With regard to defendant Ventimiglia, plaintiff alleges only that he or she "is a Lieutenant of C.D.C.R.'s Institutional Gang Investigations Unit and assumes the current responsibility of approving/disapproving all validation packets as well [as] making sure all new validation procedures and rights are being met." Am. Compl. at 2. Plaintiff's amended complaint contains no facts showing personal involvement by defendant Ventimiglia in plaintiff's validation or subsequent placement and retention in administrative segregation. Accordingly, plaintiff's claims against defendant Ventimiglia must be dismissed, but plaintiff will be given leave to amend to state a cognizable claim showing this defendant's personal involvement in the alleged unconstitutional conduct.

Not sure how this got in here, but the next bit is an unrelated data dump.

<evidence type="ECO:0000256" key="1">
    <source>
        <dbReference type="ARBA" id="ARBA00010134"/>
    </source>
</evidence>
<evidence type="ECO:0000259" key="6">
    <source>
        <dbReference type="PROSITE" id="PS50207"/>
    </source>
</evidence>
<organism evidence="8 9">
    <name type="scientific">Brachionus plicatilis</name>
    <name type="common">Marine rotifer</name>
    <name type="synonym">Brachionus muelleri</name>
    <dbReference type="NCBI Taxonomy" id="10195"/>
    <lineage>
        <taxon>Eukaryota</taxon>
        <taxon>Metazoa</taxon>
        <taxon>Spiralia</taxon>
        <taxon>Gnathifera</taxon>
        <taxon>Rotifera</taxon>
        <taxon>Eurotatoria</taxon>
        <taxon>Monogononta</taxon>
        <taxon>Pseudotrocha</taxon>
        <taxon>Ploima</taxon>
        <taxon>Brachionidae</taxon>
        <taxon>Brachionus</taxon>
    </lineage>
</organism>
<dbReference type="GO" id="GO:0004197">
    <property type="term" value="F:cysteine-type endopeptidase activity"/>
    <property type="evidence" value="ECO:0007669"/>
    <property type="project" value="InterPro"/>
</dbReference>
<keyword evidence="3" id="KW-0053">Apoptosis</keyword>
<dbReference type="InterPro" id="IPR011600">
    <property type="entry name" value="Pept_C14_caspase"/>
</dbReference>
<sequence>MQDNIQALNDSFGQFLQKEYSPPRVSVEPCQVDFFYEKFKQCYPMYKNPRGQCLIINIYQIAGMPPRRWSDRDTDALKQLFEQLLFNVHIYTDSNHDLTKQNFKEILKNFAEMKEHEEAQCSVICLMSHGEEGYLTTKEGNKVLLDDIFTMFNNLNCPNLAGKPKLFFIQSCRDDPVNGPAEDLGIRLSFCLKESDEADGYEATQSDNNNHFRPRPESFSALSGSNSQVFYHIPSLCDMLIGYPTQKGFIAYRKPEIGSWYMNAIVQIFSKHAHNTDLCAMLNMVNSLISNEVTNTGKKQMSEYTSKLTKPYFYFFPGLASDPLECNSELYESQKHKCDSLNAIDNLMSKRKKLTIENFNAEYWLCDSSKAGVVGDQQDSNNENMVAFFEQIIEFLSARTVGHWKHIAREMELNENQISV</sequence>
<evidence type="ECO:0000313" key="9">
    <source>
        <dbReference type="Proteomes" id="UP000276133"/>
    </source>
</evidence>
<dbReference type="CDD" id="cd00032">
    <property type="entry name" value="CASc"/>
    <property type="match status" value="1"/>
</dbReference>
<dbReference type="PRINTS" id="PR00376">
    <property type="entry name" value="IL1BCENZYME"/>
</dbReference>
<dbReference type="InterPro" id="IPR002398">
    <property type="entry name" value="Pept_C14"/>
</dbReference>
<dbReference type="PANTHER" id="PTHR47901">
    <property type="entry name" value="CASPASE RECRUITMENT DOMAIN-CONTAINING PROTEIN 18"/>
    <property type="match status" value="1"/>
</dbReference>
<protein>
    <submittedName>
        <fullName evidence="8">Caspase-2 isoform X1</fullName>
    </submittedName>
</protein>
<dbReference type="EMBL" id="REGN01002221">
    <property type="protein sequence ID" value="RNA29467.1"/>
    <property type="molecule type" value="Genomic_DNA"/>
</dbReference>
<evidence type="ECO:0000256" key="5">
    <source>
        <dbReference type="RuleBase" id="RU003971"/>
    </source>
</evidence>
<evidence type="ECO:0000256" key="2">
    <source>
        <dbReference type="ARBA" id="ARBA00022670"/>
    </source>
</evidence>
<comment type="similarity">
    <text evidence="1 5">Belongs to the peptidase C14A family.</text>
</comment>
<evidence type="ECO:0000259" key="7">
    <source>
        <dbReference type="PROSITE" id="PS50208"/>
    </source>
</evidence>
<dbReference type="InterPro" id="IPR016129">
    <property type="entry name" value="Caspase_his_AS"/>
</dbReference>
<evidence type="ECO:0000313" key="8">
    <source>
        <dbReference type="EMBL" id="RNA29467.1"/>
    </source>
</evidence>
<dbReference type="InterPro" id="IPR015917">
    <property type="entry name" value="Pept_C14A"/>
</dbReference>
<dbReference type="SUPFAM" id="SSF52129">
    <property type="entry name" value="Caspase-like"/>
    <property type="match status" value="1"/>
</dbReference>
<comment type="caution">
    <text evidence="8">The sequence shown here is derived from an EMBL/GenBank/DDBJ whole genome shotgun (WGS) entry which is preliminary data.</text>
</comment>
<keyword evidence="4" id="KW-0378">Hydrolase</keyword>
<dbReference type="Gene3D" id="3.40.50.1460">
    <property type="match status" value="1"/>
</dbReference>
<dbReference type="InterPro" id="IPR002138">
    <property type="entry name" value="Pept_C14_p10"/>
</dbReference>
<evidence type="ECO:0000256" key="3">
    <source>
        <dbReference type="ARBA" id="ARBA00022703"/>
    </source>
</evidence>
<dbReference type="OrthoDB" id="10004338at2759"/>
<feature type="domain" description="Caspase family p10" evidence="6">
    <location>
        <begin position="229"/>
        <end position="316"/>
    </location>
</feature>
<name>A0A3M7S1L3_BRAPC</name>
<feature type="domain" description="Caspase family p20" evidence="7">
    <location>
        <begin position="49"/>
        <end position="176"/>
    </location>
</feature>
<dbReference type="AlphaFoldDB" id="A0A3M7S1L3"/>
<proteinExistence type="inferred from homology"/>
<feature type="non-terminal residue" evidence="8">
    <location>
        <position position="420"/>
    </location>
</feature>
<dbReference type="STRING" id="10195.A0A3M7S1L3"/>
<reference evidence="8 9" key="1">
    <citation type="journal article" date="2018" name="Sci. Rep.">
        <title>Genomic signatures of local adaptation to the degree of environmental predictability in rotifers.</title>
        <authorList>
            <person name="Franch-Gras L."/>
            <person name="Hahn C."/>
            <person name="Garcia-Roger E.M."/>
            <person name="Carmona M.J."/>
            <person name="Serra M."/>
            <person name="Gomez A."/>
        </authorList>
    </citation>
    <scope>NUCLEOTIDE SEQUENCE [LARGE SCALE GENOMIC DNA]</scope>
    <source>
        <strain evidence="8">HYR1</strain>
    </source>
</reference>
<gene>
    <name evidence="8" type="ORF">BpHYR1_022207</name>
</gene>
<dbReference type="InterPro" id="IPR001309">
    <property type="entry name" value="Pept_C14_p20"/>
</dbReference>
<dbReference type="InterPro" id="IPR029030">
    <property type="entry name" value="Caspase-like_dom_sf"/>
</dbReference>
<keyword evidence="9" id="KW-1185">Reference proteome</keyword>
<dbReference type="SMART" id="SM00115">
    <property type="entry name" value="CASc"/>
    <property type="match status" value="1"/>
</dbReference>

Plaintiff may proceed forthwith to serve defendants T. Virga, K. Brandon, C. Villasenor, and G. Parker and pursue his claims against only those defendants or he may delay serving any defendant and attempt again to state a cognizable claim against defendants Malfi and Ventimiglia.

If plaintiff elects to attempt to amend his complaint to state a cognizable claim against defendants Malfi and Ventimiglia, he has 30 days so to do. He is not obligated to amend his complaint. However, if plaintiff elects to proceed forthwith against defendants T. Virga, K. Brandon, C. Villasenor, and G. Parker, against whom he has stated a cognizable claim for relief, then within 30 days he must return materials for service of process enclosed herewith. In this event the court will construe plaintiff's election as consent to dismissal of all claims against defendants Malfi and Ventimiglia, without prejudice.

Any amended complaint must adhere to the following requirements: It must be complete in itself without reference to any prior pleading. E.D. Cal. Local Rule 220; see Loux v. Rhay, 375 F.2d 55, 57 (9th Cir. 1967). Once plaintiff ...